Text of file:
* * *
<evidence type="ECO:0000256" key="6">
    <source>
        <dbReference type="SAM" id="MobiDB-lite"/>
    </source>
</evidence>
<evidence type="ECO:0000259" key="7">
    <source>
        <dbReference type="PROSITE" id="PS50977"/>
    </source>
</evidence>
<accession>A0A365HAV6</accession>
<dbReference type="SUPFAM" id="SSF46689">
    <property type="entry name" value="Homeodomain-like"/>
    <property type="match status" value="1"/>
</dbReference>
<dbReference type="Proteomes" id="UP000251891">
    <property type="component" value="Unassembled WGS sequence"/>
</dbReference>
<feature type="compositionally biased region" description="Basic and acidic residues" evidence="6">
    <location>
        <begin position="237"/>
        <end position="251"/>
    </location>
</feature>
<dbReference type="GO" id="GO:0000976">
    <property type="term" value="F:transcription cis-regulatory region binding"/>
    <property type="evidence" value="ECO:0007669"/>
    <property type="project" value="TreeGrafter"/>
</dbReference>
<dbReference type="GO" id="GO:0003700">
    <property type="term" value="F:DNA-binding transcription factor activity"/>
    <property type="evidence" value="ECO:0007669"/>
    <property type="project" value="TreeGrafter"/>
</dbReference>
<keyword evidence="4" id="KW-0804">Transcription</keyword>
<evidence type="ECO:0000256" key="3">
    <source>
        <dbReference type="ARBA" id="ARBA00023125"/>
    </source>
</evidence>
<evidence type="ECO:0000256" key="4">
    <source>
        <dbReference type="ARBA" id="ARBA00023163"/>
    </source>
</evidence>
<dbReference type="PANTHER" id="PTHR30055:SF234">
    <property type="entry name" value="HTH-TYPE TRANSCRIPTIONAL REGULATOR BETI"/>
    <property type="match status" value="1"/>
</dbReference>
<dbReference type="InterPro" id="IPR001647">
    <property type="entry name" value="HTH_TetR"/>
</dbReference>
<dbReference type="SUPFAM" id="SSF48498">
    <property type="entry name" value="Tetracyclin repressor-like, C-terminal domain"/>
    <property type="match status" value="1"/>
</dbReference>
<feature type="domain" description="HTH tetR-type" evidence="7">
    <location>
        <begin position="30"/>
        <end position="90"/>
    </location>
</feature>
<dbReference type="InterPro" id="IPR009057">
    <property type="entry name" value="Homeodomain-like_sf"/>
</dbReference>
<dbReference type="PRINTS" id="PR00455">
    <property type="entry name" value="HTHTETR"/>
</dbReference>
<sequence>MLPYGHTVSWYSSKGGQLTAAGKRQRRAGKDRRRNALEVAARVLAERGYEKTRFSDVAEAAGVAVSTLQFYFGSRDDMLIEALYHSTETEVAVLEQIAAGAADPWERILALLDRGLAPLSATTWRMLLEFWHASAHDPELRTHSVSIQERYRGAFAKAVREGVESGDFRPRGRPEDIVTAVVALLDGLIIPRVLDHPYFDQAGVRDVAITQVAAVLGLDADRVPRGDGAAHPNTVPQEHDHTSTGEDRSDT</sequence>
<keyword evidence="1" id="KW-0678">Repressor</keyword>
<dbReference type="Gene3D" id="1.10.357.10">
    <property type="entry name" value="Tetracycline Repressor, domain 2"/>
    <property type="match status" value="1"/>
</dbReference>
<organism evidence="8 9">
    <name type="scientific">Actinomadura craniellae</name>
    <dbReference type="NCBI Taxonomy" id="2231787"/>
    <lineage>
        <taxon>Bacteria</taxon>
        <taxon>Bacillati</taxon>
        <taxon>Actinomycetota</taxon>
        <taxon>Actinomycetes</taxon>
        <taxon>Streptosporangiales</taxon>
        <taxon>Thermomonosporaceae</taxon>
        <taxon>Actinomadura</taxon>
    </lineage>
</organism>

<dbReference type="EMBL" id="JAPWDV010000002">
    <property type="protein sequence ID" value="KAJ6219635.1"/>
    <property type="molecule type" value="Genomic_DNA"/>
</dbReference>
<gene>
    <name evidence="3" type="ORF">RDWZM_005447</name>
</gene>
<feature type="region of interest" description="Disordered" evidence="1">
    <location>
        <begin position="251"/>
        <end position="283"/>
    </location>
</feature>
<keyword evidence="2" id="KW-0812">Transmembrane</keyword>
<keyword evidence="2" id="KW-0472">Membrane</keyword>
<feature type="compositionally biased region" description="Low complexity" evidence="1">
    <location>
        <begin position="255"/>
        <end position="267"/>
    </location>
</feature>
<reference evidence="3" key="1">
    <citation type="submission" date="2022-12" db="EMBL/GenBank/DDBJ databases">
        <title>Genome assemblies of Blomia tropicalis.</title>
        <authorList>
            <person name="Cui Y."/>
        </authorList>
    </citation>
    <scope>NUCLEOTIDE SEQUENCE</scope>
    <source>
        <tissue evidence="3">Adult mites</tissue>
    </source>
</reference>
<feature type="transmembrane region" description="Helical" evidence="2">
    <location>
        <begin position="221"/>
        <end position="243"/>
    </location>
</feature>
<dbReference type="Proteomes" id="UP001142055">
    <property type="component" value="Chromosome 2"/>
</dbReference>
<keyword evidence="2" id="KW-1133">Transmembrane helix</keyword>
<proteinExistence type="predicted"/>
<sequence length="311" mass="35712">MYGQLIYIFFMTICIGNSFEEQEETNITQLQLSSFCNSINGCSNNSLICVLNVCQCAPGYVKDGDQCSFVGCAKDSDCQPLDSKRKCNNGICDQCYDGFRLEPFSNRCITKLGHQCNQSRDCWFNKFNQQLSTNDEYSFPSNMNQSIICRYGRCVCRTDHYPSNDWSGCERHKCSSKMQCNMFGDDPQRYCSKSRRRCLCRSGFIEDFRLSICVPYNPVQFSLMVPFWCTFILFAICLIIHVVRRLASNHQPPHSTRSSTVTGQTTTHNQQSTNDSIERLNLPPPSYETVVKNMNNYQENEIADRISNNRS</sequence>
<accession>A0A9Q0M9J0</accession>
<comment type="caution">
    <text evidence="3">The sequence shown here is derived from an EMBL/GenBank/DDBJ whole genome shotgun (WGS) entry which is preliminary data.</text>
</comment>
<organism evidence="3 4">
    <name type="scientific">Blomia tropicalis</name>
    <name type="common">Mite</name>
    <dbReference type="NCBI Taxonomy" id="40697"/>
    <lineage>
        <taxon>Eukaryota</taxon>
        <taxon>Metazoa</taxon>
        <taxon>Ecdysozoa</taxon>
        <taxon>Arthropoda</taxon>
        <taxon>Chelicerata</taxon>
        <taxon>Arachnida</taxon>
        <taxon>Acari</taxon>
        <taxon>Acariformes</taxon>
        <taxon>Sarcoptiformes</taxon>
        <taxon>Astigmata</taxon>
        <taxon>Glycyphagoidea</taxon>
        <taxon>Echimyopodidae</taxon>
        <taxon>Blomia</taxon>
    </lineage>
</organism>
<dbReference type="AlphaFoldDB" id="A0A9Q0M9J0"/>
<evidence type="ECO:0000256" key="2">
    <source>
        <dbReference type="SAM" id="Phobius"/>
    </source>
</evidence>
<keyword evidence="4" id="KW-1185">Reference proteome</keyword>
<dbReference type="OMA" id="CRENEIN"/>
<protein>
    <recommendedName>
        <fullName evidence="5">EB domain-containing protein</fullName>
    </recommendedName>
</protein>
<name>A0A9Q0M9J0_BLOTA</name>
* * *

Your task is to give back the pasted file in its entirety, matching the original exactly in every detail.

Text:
<evidence type="ECO:0000256" key="6">
    <source>
        <dbReference type="SAM" id="MobiDB-lite"/>
    </source>
</evidence>
<evidence type="ECO:0000259" key="7">
    <source>
        <dbReference type="PROSITE" id="PS50977"/>
    </source>
</evidence>
<accession>A0A365HAV6</accession>
<dbReference type="SUPFAM" id="SSF46689">
    <property type="entry name" value="Homeodomain-like"/>
    <property type="match status" value="1"/>
</dbReference>
<dbReference type="Proteomes" id="UP000251891">
    <property type="component" value="Unassembled WGS sequence"/>
</dbReference>
<feature type="compositionally biased region" description="Basic and acidic residues" evidence="6">
    <location>
        <begin position="237"/>
        <end position="251"/>
    </location>
</feature>
<dbReference type="GO" id="GO:0000976">
    <property type="term" value="F:transcription cis-regulatory region binding"/>
    <property type="evidence" value="ECO:0007669"/>
    <property type="project" value="TreeGrafter"/>
</dbReference>
<dbReference type="GO" id="GO:0003700">
    <property type="term" value="F:DNA-binding transcription factor activity"/>
    <property type="evidence" value="ECO:0007669"/>
    <property type="project" value="TreeGrafter"/>
</dbReference>
<keyword evidence="4" id="KW-0804">Transcription</keyword>
<evidence type="ECO:0000256" key="3">
    <source>
        <dbReference type="ARBA" id="ARBA00023125"/>
    </source>
</evidence>
<evidence type="ECO:0000256" key="4">
    <source>
        <dbReference type="ARBA" id="ARBA00023163"/>
    </source>
</evidence>
<dbReference type="PANTHER" id="PTHR30055:SF234">
    <property type="entry name" value="HTH-TYPE TRANSCRIPTIONAL REGULATOR BETI"/>
    <property type="match status" value="1"/>
</dbReference>
<dbReference type="InterPro" id="IPR001647">
    <property type="entry name" value="HTH_TetR"/>
</dbReference>
<dbReference type="SUPFAM" id="SSF48498">
    <property type="entry name" value="Tetracyclin repressor-like, C-terminal domain"/>
    <property type="match status" value="1"/>
</dbReference>
<feature type="domain" description="HTH tetR-type" evidence="7">
    <location>
        <begin position="30"/>
        <end position="90"/>
    </location>
</feature>
<dbReference type="InterPro" id="IPR009057">
    <property type="entry name" value="Homeodomain-like_sf"/>
</dbReference>
<dbReference type="PRINTS" id="PR00455">
    <property type="entry name" value="HTHTETR"/>
</dbReference>
<sequence>MLPYGHTVSWYSSKGGQLTAAGKRQRRAGKDRRRNALEVAARVLAERGYEKTRFSDVAEAAGVAVSTLQFYFGSRDDMLIEALYHSTETEVAVLEQIAAGAADPWERILALLDRGLAPLSATTWRMLLEFWHASAHDPELRTHSVSIQERYRGAFAKAVREGVESGDFRPRGRPEDIVTAVVALLDGLIIPRVLDHPYFDQAGVRDVAITQVAAVLGLDADRVPRGDGAAHPNTVPQEHDHTSTGEDRSDT</sequence>
<keyword evidence="1" id="KW-0678">Repressor</keyword>
<dbReference type="Gene3D" id="1.10.357.10">
    <property type="entry name" value="Tetracycline Repressor, domain 2"/>
    <property type="match status" value="1"/>
</dbReference>
<organism evidence="8 9">
    <name type="scientific">Actinomadura craniellae</name>
    <dbReference type="NCBI Taxonomy" id="2231787"/>
    <lineage>
        <taxon>Bacteria</taxon>
        <taxon>Bacillati</taxon>
        <taxon>Actinomycetota</taxon>
        <taxon>Actinomycetes</taxon>
        <taxon>Streptosporangiales</taxon>
        <taxon>Thermomonosporaceae</taxon>
        <taxon>Actinomadura</taxon>
    </lineage>
</organism>

<dbReference type="EMBL" id="JAPWDV010000002">
    <property type="protein sequence ID" value="KAJ6219635.1"/>
    <property type="molecule type" value="Genomic_DNA"/>
</dbReference>
<gene>
    <name evidence="3" type="ORF">RDWZM_005447</name>
</gene>
<feature type="region of interest" description="Disordered" evidence="1">
    <location>
        <begin position="251"/>
        <end position="283"/>
    </location>
</feature>
<keyword evidence="2" id="KW-0812">Transmembrane</keyword>
<keyword evidence="2" id="KW-0472">Membrane</keyword>
<feature type="compositionally biased region" description="Low complexity" evidence="1">
    <location>
        <begin position="255"/>
        <end position="267"/>
    </location>
</feature>
<reference evidence="3" key="1">
    <citation type="submission" date="2022-12" db="EMBL/GenBank/DDBJ databases">
        <title>Genome assemblies of Blomia tropicalis.</title>
        <authorList>
            <person name="Cui Y."/>
        </authorList>
    </citation>
    <scope>NUCLEOTIDE SEQUENCE</scope>
    <source>
        <tissue evidence="3">Adult mites</tissue>
    </source>
</reference>
<feature type="transmembrane region" description="Helical" evidence="2">
    <location>
        <begin position="221"/>
        <end position="243"/>
    </location>
</feature>
<dbReference type="Proteomes" id="UP001142055">
    <property type="component" value="Chromosome 2"/>
</dbReference>
<keyword evidence="2" id="KW-1133">Transmembrane helix</keyword>
<proteinExistence type="predicted"/>
<sequence length="311" mass="35712">MYGQLIYIFFMTICIGNSFEEQEETNITQLQLSSFCNSINGCSNNSLICVLNVCQCAPGYVKDGDQCSFVGCAKDSDCQPLDSKRKCNNGICDQCYDGFRLEPFSNRCITKLGHQCNQSRDCWFNKFNQQLSTNDEYSFPSNMNQSIICRYGRCVCRTDHYPSNDWSGCERHKCSSKMQCNMFGDDPQRYCSKSRRRCLCRSGFIEDFRLSICVPYNPVQFSLMVPFWCTFILFAICLIIHVVRRLASNHQPPHSTRSSTVTGQTTTHNQQSTNDSIERLNLPPPSYETVVKNMNNYQENEIADRISNNRS</sequence>
<accession>A0A9Q0M9J0</accession>
<comment type="caution">
    <text evidence="3">The sequence shown here is derived from an EMBL/GenBank/DDBJ whole genome shotgun (WGS) entry which is preliminary data.</text>
</comment>
<organism evidence="3 4">
    <name type="scientific">Blomia tropicalis</name>
    <name type="common">Mite</name>
    <dbReference type="NCBI Taxonomy" id="40697"/>
    <lineage>
        <taxon>Eukaryota</taxon>
        <taxon>Metazoa</taxon>
        <taxon>Ecdysozoa</taxon>
        <taxon>Arthropoda</taxon>
        <taxon>Chelicerata</taxon>
        <taxon>Arachnida</taxon>
        <taxon>Acari</taxon>
        <taxon>Acariformes</taxon>
        <taxon>Sarcoptiformes</taxon>
        <taxon>Astigmata</taxon>
        <taxon>Glycyphagoidea</taxon>
        <taxon>Echimyopodidae</taxon>
        <taxon>Blomia</taxon>
    </lineage>
</organism>
<dbReference type="AlphaFoldDB" id="A0A9Q0M9J0"/>
<evidence type="ECO:0000256" key="2">
    <source>
        <dbReference type="SAM" id="Phobius"/>
    </source>
</evidence>
<keyword evidence="4" id="KW-1185">Reference proteome</keyword>
<dbReference type="OMA" id="CRENEIN"/>
<protein>
    <recommendedName>
        <fullName evidence="5">EB domain-containing protein</fullName>
    </recommendedName>
</protein>
<name>A0A9Q0M9J0_BLOTA</name>